Undeniable signature

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Undeniable signature is a digital signature scheme and implementation invented by David Chaum and Hans van Antwerpen in 1989.[1]

In this scheme, a signer possessing a private key can publish a signature of a messages. However, the signature reveals nothing to a recipient/verifier of the message and signature without taking part in either of two interactive protocols:

  • Confirmation protocol, which confirms that a candidate is a valid signature of the message issued by the signer, identified by the public key.
  • Disavowal protocol, which confirms that a candidate is not a valid signature of the message issued by the signer.

The motivation for the scheme is to allow the signer to determine to whom he verifies or disavows a signature, and it is the interactive nature of the protocols that allows this; i.e., the result of each protocol is non-transferable. However, if there were only a confirmation protocol, there would be no way to distinguish between:

  • the case that the signature is not a valid signature by the signer at issue, and
  • the case that the signature was a valid signature by the signer at issue, but the signer now chooses not to take part in verification.

The disavowal protocol provides an interactive (i.e., non-transferable) proof of the former case.

The designated verifier signature scheme improves upon deniable signatures by allowing, for each signature, the interactive portion of the scheme to be offloaded onto another party, a designated verifier, reducing the burden on the signer.

Chaum's implementation[edit]

The following protocol was suggested by David Chaum.[2]

A group, G, is chosen in which the discrete logarithm problem is intractable, and all operation in the scheme take place in this group. Commonly, this will be the finite cyclic group of order p contained in Z/nZ, with p being a large prime number; this group is equipped with the group operation of integer multiplication modulo n. An arbitrary primitive element (or generator), g, of G is chosen; computed powers of g then combine obeying fixed axioms.

Alice generates a key pair, randomly chooses a private key, x, and then derives and publishes the public key, y = gx.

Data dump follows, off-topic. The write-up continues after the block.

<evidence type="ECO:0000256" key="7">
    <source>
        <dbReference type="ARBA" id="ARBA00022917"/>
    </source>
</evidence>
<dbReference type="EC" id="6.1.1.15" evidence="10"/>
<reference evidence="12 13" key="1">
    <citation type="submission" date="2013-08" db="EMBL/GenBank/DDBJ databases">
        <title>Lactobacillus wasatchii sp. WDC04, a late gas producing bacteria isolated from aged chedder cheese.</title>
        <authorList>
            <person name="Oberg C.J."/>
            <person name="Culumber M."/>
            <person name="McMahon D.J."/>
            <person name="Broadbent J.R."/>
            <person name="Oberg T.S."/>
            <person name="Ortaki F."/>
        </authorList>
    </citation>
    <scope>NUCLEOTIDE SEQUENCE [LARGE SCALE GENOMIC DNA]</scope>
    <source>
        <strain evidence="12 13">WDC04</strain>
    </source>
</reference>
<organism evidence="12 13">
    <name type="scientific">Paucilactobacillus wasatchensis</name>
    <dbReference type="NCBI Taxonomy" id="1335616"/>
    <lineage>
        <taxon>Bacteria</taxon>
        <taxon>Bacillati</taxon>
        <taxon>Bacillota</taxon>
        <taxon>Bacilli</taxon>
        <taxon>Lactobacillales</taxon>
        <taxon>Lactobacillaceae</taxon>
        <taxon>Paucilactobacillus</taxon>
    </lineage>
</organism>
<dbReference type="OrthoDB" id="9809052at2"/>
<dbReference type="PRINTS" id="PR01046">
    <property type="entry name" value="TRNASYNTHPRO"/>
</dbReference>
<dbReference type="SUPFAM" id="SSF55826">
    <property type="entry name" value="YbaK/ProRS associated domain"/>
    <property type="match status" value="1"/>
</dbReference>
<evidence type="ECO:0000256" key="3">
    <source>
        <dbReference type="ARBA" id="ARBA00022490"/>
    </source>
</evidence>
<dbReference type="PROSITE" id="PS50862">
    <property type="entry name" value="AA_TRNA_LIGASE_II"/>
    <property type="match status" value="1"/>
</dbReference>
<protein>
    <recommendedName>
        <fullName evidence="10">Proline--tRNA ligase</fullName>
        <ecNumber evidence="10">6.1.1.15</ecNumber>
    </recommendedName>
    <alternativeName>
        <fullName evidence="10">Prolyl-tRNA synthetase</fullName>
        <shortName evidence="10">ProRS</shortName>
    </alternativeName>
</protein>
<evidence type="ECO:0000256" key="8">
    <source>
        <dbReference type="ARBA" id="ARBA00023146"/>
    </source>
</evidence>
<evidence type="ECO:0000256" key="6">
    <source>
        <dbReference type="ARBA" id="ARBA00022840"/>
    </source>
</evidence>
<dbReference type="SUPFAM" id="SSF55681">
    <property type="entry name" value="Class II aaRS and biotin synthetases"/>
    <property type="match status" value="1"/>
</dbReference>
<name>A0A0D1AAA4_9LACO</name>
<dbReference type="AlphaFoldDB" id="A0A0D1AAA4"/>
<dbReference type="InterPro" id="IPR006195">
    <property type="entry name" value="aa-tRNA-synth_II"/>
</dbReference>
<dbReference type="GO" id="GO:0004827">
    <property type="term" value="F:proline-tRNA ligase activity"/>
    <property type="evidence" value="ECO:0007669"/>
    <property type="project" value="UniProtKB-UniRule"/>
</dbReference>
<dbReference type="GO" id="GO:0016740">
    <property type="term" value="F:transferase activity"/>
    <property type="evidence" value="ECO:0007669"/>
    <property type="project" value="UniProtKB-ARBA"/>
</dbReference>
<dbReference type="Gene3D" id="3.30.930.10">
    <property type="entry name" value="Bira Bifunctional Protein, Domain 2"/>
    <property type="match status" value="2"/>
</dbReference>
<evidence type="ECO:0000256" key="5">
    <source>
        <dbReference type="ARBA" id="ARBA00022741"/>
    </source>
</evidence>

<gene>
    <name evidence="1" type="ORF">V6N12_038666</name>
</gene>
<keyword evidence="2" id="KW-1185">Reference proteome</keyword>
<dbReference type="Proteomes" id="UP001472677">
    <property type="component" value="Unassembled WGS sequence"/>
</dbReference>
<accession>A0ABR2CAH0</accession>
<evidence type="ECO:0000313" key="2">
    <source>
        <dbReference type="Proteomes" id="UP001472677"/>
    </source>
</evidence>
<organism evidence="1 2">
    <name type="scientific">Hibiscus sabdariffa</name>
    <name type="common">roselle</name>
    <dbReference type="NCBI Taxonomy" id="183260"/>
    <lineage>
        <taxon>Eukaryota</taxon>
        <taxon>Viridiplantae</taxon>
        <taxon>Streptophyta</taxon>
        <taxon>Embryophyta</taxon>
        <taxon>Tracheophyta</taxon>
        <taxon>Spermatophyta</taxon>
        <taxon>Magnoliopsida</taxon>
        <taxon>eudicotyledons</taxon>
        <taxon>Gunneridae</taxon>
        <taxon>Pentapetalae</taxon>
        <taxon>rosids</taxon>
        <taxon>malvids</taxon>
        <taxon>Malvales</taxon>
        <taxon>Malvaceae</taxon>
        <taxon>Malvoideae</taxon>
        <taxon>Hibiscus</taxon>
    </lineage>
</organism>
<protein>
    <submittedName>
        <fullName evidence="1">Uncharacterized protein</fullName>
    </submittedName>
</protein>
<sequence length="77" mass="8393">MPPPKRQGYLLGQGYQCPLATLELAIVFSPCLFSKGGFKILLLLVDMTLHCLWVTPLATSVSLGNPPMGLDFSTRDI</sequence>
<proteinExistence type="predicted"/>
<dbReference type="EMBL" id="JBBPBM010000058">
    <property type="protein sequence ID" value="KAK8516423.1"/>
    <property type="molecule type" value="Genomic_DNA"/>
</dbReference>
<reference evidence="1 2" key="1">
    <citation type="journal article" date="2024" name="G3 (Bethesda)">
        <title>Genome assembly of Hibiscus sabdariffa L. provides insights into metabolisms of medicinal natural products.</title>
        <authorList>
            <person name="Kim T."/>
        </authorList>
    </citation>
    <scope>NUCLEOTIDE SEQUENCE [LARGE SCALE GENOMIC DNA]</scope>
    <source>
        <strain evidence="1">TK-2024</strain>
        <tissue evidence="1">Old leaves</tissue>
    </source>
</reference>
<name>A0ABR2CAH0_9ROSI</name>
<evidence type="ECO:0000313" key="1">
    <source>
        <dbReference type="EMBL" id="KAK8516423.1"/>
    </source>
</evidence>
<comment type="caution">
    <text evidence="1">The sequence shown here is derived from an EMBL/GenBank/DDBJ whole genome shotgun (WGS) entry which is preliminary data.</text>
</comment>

Message signing[edit]

  1. Alice signs the message, m, by computing and publishing the signature, z = mx.

Confirmation (i.e., avowal) protocol[edit]

Bob wishes to verify the signature, z, of m by Alice under the key, y.

  1. Bob picks two random numbers: a and b, and uses them to blind the message, sending to Alice:
    c = magb.
  2. Alice picks a random number, q, uses it to blind, c, and the signing this using her private key, x, sending to Bob:
    s1 = cgq and
    s2 = s1x.
    Note that
    s1x = (cgq)x = (magb)xgqx = (mx)a(gx)b+q = zayb+q.
  3. Bob reveals a and b.
  4. Alice verifies that c is not dishonest and was computed from a and b, then reveals q.
  5. Bob verifies s1 = cgq, proving q has not been chosen dishonestly, and
    s2 = zayb+q,
    proving z is valid signature issued by Alice's key. Note that
    zayb+q = (mx)a(gx)b+q.

Alice can cheat at step 2 by attempting to randomly guess s2.

Disavowal protocol[edit]

Alice wishes to convince Bob that z is not a valid signature of m under the key, gx; i.e., z ≠ mx. Alice and Bob have agreed an integer, k, which sets the computational burden on Alice and the likelihood that she should succeed by chance.

  1. Bob picks random values, s ∈ {0, 1, ..., k} and a, and sends:
    v1 = msga and
    v2 = zsya,
    where exponentiating by a is used to blind the sent values. Note that
    v2 = zsya = (mx)s(gx)a = v1x.
  2. Alice, using her private key, computes v1x and then the quotient,
    v1xv2−1 = (msga)x(zsgxa)−1 = msxz−s = (mxz−1)s.
    Thus, v1xv2−1 = 1, unless zmx.
  3. Alice then tests v1xv2−1 for equality against the values:
    (mxz−1)i for i ∈ {0, 1, …, k};
    which are calculated by repeated multiplication of mxz−1 (rather than exponentiating for each i). If the test succeeds, Alice conjectures the relevant i to be s; otherwise, she conjectures random value. Where z = mx, (mxz−1)i = v1xv2−1 = 1 for all i, s is unrecoverable.
  4. Alice commits to i: she picks a random r and sends hash(r, i) to Bob.
  5. Bob reveals a.
  6. Alice confirms v1 and v2 are honest (i.e., can be generated using a) then reveals r.
  7. Bob checks hash(r, i) = hash(r, s), proving Alice knows s, hence zmx.

If Alice attempts to cheat at step 3 by guessing s at random, the probability of succeeding is 1/(k + 1). So, if k = 1023 and the protocol is conducted ten times, her chances are 1 to 2100.

See also[edit]

References[edit]

  1. ^ Chaum, David; van Antwerpen, Hans (1990). "Undeniable Signatures". LNCS. 435: 212–216. 
  2. ^ Chaum, David (1991). "Zero-Knowledge Undeniable Signatures". Advances in Cryptology EUROCRYPT '90 Proceedings: 458–462.